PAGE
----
Great Redwood Trail budget approved by legislative committees, and NCRA settles bitter EIR lawsuit

Budget subcommittees approve $3 million for NCRA audit/Trail master planning

Thursday, April 11, 2019

Sacramento, CA – It has been a week of great news for The Great Redwood Trail which will stretch through California’s rugged North Coast.  

Both the Senate and Assembly Budget Subcommittees on Resources and Transportation approved the Governor’s request for $3 million dollars to carry out the next steps outlined in Senator McGuire’s landmark legislation SB 1029. And separately the North Coast Railroad Authority’s (NCRA) Board of Directors approved a legal settlement, bringing an end to a near decade old bitter fight over their EIR. 

“It’s been a great week for the North Coast and for the Great Redwood Trail,” said Senator Mike McGuire. “Settling the lawsuit, which had gone on for way too long, allows for the next chapter to unfold. The $3 million requested by the Governor and approved by the Legislative budget committees, will usher in a new day for the North Coast. The funds will be put to work to wind down NCRA and formally kick off the all-important master planning process for the Great Redwood Trail.”

The Assembly and Senate subcommittees overwhelmingly approved the governor’s request for the implementation funding. This budget follows the course laid out by SB 1029, authorizing $1 million for an initial assessment of the right-of-way for the Trail, $1.5 million for research on the estimated 1,900 property easements along the 300 mile rail-to-trail line, and $500,000 to complete the audit of NCRA’s finances and the possible transfer of a portion of the line to the Sonoma Marin Area Rail Transit District (SMART). These findings will help facilitate the closure of NCRA and the transfer of the right-of-way to successor agencies.

In another major development:

After hiring new legal counsel earlier this year, the NCRA Board of Directors authorized their staff to begin settlement negotiations with the litigants in the Environmental Impact Report lawsuit that reached the California and US Supreme courts. NCRA counsel met with the Friends of the Eel River and Californians for Alternatives to Toxics, co-litigants in the case, and worked out an agreement that involves decertifying the controversial EIR and approving legal fees already awarded by the court. For further details on the settlement, please contact Mitch Stogner, NCRA’s Executive Director.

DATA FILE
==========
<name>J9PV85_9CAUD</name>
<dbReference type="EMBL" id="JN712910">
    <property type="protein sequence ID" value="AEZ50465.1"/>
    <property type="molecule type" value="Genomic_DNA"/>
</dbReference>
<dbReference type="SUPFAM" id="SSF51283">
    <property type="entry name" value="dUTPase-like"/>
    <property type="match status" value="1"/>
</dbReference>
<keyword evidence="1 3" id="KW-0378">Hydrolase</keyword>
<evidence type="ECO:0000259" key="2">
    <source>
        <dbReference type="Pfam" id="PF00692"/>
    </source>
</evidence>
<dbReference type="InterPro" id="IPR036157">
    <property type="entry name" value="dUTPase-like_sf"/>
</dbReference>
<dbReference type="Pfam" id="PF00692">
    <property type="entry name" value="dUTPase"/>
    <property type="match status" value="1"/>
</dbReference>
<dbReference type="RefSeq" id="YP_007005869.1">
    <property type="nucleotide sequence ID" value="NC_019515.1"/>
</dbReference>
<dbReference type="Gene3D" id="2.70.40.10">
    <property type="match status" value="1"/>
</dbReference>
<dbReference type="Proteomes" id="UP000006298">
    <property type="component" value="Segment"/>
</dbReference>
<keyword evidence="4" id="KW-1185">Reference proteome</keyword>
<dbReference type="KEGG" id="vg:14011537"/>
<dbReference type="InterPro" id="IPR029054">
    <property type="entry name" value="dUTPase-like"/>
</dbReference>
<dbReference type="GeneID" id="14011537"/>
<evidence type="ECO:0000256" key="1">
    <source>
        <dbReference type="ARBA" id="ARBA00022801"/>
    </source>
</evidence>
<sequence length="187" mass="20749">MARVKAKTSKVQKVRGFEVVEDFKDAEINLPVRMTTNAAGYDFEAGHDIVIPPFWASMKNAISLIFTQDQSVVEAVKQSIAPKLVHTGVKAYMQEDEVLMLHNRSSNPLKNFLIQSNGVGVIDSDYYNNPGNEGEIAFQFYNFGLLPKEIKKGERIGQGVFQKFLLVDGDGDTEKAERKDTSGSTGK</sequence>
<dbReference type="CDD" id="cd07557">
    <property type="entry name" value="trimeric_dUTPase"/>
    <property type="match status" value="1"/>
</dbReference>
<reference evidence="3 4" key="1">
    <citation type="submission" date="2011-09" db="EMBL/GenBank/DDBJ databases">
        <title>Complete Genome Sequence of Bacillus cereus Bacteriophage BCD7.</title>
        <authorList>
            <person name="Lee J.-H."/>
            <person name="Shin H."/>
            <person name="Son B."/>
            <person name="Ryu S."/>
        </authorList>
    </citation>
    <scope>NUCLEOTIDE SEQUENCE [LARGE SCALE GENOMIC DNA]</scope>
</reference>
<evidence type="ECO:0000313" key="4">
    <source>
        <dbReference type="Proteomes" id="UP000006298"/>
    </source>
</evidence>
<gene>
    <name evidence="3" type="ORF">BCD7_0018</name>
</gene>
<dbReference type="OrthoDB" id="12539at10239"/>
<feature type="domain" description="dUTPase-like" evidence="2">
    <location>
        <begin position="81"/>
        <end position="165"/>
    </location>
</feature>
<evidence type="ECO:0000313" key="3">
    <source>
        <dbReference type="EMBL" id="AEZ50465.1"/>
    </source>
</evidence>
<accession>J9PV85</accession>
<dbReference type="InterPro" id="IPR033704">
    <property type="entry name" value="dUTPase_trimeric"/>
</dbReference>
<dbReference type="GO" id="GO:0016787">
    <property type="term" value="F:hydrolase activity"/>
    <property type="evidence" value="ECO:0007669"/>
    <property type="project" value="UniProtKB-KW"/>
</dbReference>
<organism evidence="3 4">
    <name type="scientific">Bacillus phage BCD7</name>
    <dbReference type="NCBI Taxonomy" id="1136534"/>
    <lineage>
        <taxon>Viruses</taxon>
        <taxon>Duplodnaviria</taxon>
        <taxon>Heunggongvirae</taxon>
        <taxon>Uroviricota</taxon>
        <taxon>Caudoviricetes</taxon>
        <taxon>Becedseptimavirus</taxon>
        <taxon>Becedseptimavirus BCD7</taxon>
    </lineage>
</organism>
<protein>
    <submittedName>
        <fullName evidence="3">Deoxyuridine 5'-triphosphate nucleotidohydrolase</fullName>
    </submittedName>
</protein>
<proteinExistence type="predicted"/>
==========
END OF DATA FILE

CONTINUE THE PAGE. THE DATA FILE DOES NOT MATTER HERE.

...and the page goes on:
“Resolving the issues that have plagued this rail line over the last 30 years will not be quick or easy, and we know there is a lot of work in front of us. That said, we’re off to a strong start and have made dramatic progress over the last year, and I’m excited to start working with the community on the ultimate design of the Great Redwood Trail and beginning the transition of a functionally bankrupt rail agency to a thriving trail organization,” Senator McGuire said.

The Trail will replace the crumbing railroad on much of the 300-mile-long track, and will become a significant economic driver for the rural North Coast communities it winds through. California outdoor recreational economy is one of the fastest growing economic sectors of the Golden State. It generates over $92 billion a year, is responsible for nearly 700,000 jobs, over $30 billion in wages, and brings over $6 billion in tax revenues back to state and local communities. Once completed, the Trail will attract hundreds of thousands of locals and visitors alike to hike this spectacular landscape and inject needed funds into the greater North Coast region.

Earlier this year a whopping $32 million was secured to build out urban portions of the Trail in Marin, Mendocino and Humboldt counties. The funds came through trail grant programs from both the California Transportation Commission and the Metropolitan Transportation Commission.

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